Reload the Apache configuration for changes to take effect:

sudo systemctl reload apache2

Now, we can run Certbot tool with the webroot plugin and obtain the SSL certificate files by typing:

sudo certbot certonly --agree-tos --email admin@example.com --webroot -w /var/lib/letsencrypt/ -d example.com -d www.example.com

If the SSL certificate is successfully obtained, certbot will print the following message:

 - Congratulations! Your certificate and chain have been saved at:
   Your key file has been saved at:
   Your cert will expire on 2018-10-28. To obtain a new or tweaked
   version of this certificate in the future, simply run certbot
   again. To non-interactively renew *all* of your certificates, run
   "certbot renew"
 - If you like Certbot, please consider supporting our work by:

   Donating to ISRG / Let's Encrypt:   https://letsencrypt.org/donate
   Donating to EFF:                    https://eff.org/donate-le

Now that you have the certificate files, edit your domain virtual host configuration as follows:


<VirtualHost *:80> 
  ServerName example.com
  ServerAlias www.example.com

  Redirect permanent / https://example.com/

<VirtualHost *:443>
  ServerName example.com
  ServerAlias www.example.com

  Protocols h2 http:/1.1

  <If "%{HTTP_HOST} == 'www.example.com'">
    Redirect permanent / https://example.com/

  DocumentRoot /var/www/example.com/public_html
  ErrorLog ${APACHE_LOG_DIR}/example.com-error.log
  CustomLog ${APACHE_LOG_DIR}/example.com-access.log combined

  SSLEngine On
  SSLCertificateFile /etc/letsencrypt/live/example.com/fullchain.pem
  SSLCertificateKeyFile /etc/letsencrypt/live/example.com/privkey.pem

  # Other Apache Configuration



With the configuration above, we are forcing HTTPS and redirecting from www to non-www version. Fell free to adjusts the configuration according to your needs.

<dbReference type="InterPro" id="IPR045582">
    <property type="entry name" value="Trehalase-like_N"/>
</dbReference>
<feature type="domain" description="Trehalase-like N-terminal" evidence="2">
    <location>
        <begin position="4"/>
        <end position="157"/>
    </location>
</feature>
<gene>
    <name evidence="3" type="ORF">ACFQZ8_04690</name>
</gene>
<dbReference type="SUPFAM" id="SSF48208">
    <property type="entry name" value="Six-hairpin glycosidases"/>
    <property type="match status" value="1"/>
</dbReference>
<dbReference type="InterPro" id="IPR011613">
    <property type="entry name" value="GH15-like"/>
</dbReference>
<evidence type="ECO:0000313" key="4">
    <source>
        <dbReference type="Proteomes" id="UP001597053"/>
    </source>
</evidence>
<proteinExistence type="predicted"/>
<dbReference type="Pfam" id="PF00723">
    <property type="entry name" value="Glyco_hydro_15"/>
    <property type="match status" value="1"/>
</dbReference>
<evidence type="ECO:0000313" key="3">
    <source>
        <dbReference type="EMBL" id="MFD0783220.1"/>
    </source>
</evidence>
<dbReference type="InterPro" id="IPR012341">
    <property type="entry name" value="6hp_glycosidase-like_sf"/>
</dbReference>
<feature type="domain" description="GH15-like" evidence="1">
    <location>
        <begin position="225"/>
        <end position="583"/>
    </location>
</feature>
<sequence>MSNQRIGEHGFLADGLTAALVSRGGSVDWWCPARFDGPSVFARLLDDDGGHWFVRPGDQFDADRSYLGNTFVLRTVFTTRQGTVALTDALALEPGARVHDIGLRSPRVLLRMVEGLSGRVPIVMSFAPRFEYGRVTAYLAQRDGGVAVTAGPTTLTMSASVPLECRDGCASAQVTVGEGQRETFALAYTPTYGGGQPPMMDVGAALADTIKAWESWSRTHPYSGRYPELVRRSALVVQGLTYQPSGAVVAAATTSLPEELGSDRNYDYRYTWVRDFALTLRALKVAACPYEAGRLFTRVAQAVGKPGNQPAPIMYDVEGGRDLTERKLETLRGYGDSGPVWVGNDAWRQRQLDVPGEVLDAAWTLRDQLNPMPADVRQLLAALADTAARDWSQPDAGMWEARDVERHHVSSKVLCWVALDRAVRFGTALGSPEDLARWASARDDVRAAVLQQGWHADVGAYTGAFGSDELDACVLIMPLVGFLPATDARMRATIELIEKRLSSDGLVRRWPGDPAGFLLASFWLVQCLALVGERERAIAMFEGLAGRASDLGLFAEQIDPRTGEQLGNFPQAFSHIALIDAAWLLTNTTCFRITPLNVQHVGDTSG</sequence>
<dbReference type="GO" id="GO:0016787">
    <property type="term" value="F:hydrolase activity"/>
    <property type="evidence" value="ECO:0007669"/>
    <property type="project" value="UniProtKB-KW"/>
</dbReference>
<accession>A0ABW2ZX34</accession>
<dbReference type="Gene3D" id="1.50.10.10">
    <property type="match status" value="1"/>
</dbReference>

Reload the Apache service for changes to take effect:

sudo systemctl reload apache2

You can now open your website using https://, and you’ll notice a green lock icon.

If you test your domain using the SSL Labs Server Test, you’ll get an A+ grade, as shown below:

Auto-renewing Let’s Encrypt SSL certificate

Let’s  Encrypt’s certificates are valid for 90 days. To automatically renew  the certificates before they expire, the certbot package creates a  cronjob that runs twice a day and automatically renews any certificate  30 days before its expiration.

Once the certificate is renewed we also have to reload the Apache service. Append --renew-hook "systemctl reload apache2" to the /etc/cron.d/certbot file so that it looks like the following:


0 */12 * * * root test -x /usr/bin/certbot -a \! -d /run/systemd/system && perl -e 'sleep int(rand(3600))' && certbot -q renew --renew-hook "systemctl reload apache2"


To test the renewal process, you can use the certbot --dry-run switch:

sudo certbot renew --dry-run

If there are no errors, it means that the renewal process was successful.


In  this tutorial, you used the Let’s Encrypt client certbot, to download  SSL certificates for your domain. You have also created Apache snippets  to avoid duplicating code and configured Apache to use the certificates.  At the end of the tutorial, you have set up a cronjob for automatic  certificate renewal.

If you want to learn more about how to use Certbot, their documentation is a good starting point.